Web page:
How to Add Metadata to Your Images in Photoshop


What could be more exciting than metadata? Okay, so pretty much everything else. If you need to find an image later however, to win that big photo contest or finish that assignment, metadata could be invaluable.

What is metadata?

Simply put it is; data that describes other data. Meta is a prefix that in most information technology usages means “an underlying definition or description”. Metadata summarizes basic information about data, which can make finding and working with particular instances of data easier.


Data such as keywords like; blue sky, airplane, interior, flight deck, etc. It could also be a title, description, tags, photographer information, copyright information, and you can even list your website in the metadata of each image file. That way the important information that you want to stay with that image is embedded in the file itself. It is searchable, so it makes it much easier to find your image of, for example, “Godzilla in front of snow covered mountains” (see image above). Without this searchable information it might take quite awhile for you to find your prized photo, if you find it at all before the deadline.

By taking a few minutes to add some metadata after you’ve downloaded the image, could make your life a whole lot easier later.

How do you add metadata?

There are different ways to add metadata depending on your image editing software. In this example we will be using Adobe Bridge.

  1. Capture the RAW image files (or they could be jpegs). Then download and open them in Bridge.
  2. To add metadata to your photos, do a Select All images. By adding this metadata now to all of the original files, it will remain with all subsequent files that are created after you’ve color corrected, cropped, downsized, etc. So now is the best time to do it. Metadata can always be added later at any time, but it becomes more labor intensive to add to all files after the fact.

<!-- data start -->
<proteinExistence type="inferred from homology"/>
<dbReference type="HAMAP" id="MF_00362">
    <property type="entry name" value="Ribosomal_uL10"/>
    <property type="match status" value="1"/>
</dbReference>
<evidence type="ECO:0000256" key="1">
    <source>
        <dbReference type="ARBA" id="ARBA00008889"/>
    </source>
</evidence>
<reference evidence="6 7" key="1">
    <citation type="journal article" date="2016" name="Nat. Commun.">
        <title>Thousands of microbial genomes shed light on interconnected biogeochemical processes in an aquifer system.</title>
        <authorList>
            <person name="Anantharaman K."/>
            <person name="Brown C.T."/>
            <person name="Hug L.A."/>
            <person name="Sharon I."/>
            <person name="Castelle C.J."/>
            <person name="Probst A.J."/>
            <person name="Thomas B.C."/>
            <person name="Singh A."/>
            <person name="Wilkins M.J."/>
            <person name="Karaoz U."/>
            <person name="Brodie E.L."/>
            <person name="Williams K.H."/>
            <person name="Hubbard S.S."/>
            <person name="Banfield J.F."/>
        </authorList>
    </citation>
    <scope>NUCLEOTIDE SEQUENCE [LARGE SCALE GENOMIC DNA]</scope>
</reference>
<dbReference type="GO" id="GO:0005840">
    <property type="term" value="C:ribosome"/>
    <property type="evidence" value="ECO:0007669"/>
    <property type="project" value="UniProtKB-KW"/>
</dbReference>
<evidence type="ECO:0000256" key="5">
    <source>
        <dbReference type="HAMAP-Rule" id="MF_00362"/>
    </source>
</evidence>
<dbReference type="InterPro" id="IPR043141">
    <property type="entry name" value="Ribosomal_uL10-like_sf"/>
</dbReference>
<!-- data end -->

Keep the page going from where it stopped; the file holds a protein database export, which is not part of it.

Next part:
3. Click Tools> Append Metadata and use a template for your overall information. You can create a template at this time with the basic information that you would like to add to all of your photography. Note that you want to Append (and not Replace) to your existing metadata so that the original information stays intact. A template has already been created in this example.


  4. For Individual images you can add more specific keywords in the metadata panel by clicking the pencil icon and adding your text to just those specific images.


  5. Click Apply (or the checkmark icon) to save the metadata to your image files.

Metadata for Godzilla

The keywords that have been added to this image are: Godzilla, Utah, snow, and mountains. Many other keywords could have been added also. It is up to you as to how descriptive you would like to be. Type a comma or separator between each word to ensure search success. This example also shows the headline: ‘Godzilla!’ and a description that explains that this ‘Jumbo Godzilla inflatable appears to be coming down from the snow covered mountains.’ Including a website like we have done in this example might encourage a potential customer to look at more of your work.

It’s really that easy and doesn’t take much time, but it is a discipline that takes a little getting used to.

What else?

Now that you’ve added your additional information to the images, you can save your edited versions, and all of that metadata will still be in there.